What does an automaker do when one of its cars is bashed as hideous? Well, Nissan decided to accentuate the features people hated to make the car stand out even more from the pack.
Introduced in the 2011 model year, the Nissan Juke has quickly ascended to the top of many automotive enthusiast lists. Not in terms of reliability or fuel economy or value—but for sheer ugliness.
Readers at Car Throttle voted the Juke into its “Top 10 Ugliest Cars Ever Made” lists, and a Motor Trend forum gave the Juke the Ugliest Car Award. While not at the very top of Edmunds “100 Ugliest Cars of All Time,” the Juke did get bashed by editors thusly: “It has at least six headlights and fenders that seem tacked on as an afterthought. It’s proudly peculiar and un-pretty.”
Nissan has good reason to embrace the Juke’s peculiarity, however, even if its most unique attributes are considered unattractive by the masses. For all the criticism, the vehicle has been a sales success. The automaker has sold 420,000 Jukes worldwide in less than 40 months, including 135,000 in 2013. Nissan will take those kinds of results over a “pretty” car that’s a sales dud any day.
Now, Nissan is pushing the peculiar angle even further. This week at the Geneva Motor Show, the automaker announced that the Juke, a “design trend-setter” in its own words, will be redesigned in even more “dramatic” fashion. The new model, on sale in Europe this summer (and perhaps soon thereafter in North America, though plans haven’t been released), is even more angular than its “ugly” predecessor, and its rounded front end features odd pointy lights stretching around the hood.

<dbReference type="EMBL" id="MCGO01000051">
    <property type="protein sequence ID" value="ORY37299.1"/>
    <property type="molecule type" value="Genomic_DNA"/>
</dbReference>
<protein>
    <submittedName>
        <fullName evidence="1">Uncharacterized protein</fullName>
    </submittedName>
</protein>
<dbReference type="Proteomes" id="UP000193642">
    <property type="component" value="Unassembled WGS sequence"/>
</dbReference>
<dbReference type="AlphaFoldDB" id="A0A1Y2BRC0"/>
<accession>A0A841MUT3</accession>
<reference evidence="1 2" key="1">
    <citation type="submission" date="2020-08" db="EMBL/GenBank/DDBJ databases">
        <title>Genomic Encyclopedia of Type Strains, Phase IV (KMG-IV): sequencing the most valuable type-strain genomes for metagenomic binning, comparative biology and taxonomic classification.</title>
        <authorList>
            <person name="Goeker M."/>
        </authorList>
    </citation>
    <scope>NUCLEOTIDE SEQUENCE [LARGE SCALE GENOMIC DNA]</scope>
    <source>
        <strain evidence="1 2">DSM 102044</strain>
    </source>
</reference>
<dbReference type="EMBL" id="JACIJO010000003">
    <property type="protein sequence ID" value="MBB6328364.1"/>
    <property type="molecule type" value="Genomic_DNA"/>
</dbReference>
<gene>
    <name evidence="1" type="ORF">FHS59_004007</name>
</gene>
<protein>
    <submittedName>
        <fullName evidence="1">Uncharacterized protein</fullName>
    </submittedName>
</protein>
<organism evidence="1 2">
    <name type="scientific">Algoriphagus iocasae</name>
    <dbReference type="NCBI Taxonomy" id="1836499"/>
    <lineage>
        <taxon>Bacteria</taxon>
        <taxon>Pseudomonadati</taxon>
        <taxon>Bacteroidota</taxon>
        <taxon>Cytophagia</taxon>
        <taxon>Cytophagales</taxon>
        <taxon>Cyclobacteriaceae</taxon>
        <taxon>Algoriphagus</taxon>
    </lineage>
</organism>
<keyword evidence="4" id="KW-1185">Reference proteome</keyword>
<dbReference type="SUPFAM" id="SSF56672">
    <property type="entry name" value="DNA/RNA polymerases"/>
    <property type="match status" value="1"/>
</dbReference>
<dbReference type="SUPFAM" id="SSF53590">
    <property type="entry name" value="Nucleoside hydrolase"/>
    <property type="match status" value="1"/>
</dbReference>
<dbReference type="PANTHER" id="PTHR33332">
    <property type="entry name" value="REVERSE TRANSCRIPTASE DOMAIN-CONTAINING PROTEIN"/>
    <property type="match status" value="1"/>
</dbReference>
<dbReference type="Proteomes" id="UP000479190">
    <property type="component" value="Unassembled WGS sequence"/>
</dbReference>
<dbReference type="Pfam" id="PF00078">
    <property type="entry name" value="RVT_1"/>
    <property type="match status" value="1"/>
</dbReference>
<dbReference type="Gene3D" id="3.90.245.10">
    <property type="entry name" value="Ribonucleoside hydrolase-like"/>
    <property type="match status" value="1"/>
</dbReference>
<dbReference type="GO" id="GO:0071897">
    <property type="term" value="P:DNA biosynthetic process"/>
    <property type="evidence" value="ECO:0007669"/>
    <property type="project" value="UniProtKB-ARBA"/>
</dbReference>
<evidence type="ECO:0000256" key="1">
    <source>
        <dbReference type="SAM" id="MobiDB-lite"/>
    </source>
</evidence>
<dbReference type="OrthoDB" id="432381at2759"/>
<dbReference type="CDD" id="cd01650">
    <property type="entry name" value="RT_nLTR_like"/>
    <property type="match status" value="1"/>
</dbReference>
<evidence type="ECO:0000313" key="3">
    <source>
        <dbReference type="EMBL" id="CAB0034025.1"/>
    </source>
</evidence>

Clearly, the original Juke was polarizing—hated by many, but purchased and described as “cute” by many others—and the new model will be more so. “Great design often is polarizing,” Nissan spokesman Travis Parman told USA TODAY. “Juke is a fun car that allows for more assertive expression—which is exactly what many buyers want.”
Nissan is hardly the only automaker that’s been toying with design described as ugly or, more generously, “polarizing.” The Kia Soul and Honda Element are among the small SUVs launched in the recent past with distinct—some would say homely—exteriors.
More recently, Jeep has redesigned one its crossover SUVs and introduced another that have both been subject to unkind attention due to their appearances. Plenty of hate has accompanied the tweaked new grill on the Jeep Cherokee, described by CNN Money in a mostly glowing review as a “strange look, kind of like it got its nose stuck in a print roller.”
The initial reactions to Jeep’s “crazy” little new SUV, the subcompact Renegade, have been all over the map. Many say it got walloped with the ugly stick, while others love its boxy body, garishly bright exterior colors, and most of all that it’s not just another boring, vaguely CR-V-like crossover. “I think it looks pretty cool,” Karl Brauer of Kelley Blue Book said to MLive.com. “It’s going to be a massive success. That small SUV market … is going to be hot in the U.S. and globally. I think the timing on it is very good.”
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